It will not be expected that all the papers in a work of this nature can be of equal merit, or that an editor can have it in his power to reject all those which his own judgment might disapprove, when he and the correspondents are mutually known to each other; for politeness, humanity, gratitude, and benevolence sometimes forbid this. A considerate reader will therefore be disposed to make allowances on these accounts, and will not harshly refuse to forgive him for admitting a few trifliog and insignificant eslays, when the bulk of those he meets with have merit. Of this last class there are not a few; but to no one person has this work been so much indebted for original and usefut communications, as to John Symonds, LL. D. profeffor of modern history in the University of Cambridge; who has given, in reveral long and interesting papers, a better account of the present fare of agriculture in Italy, ihan we recolle to have ever seen of any other country on the globe : it would form a very intereiting work by itself. Many other valuable communications occus; but we are not allowed room to particularize them.

The greatest defect we have remarked in the work is, that perpetual tendency which the Author Thews to run into long and intricate digreffions on political subjects. We call them digreffions, for though the editor has endeavoured to pave the way for such anomalies by inserting, in the title-page, the words other weful arts, as well as agriculture, yet we presume every reader would expect that the work thould be almost wholly appropriated to agriculture. For our own part, we have been disgusted by having our attention to often diverted from the subject we expected to find treated exclusively of all others, and called away by long digressions on the colonies, the West Indies, the Irish propofitions, and other fimilar subjects, which are trea:ed with all the ardour and enthusiasm of a profeffed party-writer. This disappointed us; and we are persuaded it must have a llill greater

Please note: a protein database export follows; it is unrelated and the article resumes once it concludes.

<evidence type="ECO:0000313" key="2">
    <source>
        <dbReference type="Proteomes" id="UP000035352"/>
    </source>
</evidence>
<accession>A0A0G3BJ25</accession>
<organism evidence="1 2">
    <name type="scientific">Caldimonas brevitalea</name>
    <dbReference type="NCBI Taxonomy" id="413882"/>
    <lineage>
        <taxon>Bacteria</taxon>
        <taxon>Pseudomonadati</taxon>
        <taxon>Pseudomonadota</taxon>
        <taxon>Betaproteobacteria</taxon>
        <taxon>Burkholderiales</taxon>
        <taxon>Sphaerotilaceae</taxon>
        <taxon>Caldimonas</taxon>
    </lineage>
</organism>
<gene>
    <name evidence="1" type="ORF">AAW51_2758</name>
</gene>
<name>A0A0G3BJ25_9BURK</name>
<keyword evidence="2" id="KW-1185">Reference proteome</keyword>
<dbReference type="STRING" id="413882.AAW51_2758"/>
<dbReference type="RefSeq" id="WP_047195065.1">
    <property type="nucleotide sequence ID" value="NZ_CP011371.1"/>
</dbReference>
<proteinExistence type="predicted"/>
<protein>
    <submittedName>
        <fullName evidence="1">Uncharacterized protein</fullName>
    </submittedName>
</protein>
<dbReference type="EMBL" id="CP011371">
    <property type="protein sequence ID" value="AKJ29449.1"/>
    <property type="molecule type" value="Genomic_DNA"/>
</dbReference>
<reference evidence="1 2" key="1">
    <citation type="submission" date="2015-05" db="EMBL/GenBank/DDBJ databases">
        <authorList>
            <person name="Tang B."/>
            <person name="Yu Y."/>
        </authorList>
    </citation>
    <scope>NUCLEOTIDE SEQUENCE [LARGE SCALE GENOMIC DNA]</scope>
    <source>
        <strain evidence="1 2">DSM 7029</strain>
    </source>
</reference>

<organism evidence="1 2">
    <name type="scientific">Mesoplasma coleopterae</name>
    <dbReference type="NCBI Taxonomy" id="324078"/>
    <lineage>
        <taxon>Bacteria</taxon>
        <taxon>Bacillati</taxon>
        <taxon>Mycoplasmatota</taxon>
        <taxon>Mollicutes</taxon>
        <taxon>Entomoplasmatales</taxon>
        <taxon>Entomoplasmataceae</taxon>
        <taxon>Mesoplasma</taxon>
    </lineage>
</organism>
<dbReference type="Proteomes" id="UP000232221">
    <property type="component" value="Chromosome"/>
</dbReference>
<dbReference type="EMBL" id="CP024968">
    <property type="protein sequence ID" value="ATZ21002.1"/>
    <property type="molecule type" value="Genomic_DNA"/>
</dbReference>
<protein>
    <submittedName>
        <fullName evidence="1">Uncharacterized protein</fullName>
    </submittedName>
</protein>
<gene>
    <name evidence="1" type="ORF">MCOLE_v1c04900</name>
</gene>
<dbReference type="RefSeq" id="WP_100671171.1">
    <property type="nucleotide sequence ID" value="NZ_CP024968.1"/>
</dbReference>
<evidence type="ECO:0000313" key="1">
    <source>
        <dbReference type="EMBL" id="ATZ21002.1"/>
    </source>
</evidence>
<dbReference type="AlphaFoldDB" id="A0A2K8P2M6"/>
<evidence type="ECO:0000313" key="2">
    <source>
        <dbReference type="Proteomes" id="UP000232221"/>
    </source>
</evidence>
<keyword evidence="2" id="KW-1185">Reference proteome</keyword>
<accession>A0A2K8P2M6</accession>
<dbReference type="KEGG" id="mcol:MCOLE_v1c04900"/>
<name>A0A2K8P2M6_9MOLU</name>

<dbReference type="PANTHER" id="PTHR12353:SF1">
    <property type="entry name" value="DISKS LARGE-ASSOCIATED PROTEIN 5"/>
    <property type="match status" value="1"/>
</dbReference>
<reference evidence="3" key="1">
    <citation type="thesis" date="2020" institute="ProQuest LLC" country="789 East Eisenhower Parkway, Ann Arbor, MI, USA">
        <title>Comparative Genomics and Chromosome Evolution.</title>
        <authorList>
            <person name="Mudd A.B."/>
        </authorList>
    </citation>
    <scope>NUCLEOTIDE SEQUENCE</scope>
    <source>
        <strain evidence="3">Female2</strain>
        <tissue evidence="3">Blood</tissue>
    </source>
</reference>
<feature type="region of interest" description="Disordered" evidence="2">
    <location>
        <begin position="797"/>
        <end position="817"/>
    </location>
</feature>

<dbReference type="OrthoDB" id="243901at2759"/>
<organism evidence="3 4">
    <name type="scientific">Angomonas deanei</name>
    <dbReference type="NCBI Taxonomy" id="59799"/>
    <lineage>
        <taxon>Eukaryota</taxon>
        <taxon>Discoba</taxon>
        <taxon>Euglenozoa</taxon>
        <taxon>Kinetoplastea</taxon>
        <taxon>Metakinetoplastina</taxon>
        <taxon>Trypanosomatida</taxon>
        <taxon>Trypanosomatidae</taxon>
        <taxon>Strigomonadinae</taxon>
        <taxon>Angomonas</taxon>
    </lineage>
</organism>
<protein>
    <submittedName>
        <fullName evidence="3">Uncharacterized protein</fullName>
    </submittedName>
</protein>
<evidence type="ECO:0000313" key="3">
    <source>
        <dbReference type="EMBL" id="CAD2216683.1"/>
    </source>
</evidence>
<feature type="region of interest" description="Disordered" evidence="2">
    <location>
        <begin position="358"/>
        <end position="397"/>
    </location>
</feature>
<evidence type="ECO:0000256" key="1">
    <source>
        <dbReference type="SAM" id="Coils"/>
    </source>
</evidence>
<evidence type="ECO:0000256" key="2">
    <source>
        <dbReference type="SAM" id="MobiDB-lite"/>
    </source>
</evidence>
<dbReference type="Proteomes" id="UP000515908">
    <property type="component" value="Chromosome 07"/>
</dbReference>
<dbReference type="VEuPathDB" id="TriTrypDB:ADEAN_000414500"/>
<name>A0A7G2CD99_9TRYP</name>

: tendency tendency to offend the sober-minded farmer, who, chiefly aftentive to his own business, takes little concern in those warm contests which so strongly interest our political partizans. This, we doubt, may have tended much to retard the sale of our Author's annals, of which he bitterly complains, among that truly valuable class of citizens. In its present ftate, the work can neither be adapted to the taste of the practical farmer, nor that of the speculative politician, as it contains a great mixture of extraneous matter, about which neither of them are much concerned. It would be well, therefore, if Mr. Young would lay himself under a little restraint in this respect, and either resolve to abstain from one of these kinds of speculation, or make iwo separate publications of it. Our desire to see a successful work on the subject of experimental agriculture, which we think is much wanted, has produced these remarks.

N. B. This publication hath proceeded as far as the 30th No.

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ART. IX. Two Discourses, delivered at the public Meetings of the

Royal Academy of Sciences and Belles Lettres at Berlin, in the Years 1785 and 1786. I. On the Popuiacion of States in general, and that of the Pruffian Dominions in particular. II. On the true Riches of States and Nations, the Balance of Commerce and that of Power. By the Baron de Hertzberg, Minister of State, and Member of the Academy. Translated from the French. Svo. 25. 6d. Dilly. 1786. THESE discourses are two of those which the Baron anI nually delivers before the Royal Academy at Berlin, on the birth-day of the Pruflian morarch.